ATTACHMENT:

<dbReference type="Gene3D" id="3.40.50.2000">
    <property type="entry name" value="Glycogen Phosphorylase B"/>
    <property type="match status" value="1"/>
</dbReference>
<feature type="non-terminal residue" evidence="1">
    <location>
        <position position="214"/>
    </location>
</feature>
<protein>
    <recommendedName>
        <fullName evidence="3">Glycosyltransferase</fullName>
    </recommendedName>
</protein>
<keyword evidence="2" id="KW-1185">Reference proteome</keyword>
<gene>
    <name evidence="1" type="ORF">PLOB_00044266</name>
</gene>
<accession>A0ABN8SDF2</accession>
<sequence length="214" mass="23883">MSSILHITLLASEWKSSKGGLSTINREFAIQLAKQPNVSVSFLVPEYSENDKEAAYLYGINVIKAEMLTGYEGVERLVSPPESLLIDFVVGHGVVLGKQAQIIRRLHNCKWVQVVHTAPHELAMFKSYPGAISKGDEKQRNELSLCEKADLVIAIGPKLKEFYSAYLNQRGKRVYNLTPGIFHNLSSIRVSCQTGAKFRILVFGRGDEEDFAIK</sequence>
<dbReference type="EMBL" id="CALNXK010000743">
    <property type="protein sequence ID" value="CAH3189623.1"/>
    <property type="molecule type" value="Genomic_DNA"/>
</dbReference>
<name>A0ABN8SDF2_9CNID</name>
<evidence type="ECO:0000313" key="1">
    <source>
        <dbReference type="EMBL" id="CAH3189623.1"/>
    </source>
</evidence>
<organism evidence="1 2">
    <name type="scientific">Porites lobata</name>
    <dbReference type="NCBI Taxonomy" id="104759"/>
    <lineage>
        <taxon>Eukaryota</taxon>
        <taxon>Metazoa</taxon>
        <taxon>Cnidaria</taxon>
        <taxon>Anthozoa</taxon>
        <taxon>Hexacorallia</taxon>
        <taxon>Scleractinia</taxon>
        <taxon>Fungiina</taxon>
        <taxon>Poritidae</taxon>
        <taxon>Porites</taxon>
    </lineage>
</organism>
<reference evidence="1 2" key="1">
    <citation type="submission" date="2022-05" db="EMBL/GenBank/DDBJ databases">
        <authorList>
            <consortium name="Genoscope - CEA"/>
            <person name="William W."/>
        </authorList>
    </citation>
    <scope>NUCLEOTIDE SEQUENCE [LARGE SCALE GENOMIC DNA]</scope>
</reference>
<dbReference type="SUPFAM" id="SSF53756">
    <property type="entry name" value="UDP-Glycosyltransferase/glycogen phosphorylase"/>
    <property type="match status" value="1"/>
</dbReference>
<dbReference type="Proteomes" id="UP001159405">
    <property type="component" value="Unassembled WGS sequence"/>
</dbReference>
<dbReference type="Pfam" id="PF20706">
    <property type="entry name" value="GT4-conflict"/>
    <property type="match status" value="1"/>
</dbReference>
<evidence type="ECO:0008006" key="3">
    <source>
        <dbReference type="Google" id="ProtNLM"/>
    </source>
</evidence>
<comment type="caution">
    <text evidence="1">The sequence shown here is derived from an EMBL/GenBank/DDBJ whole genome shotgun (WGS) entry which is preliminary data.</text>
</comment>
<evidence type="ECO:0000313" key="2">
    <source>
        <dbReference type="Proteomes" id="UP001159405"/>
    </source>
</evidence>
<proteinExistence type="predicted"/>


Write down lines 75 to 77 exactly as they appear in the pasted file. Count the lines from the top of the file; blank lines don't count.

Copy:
    <source>
        <dbReference type="Proteomes" id="UP001159405"/>
    </source>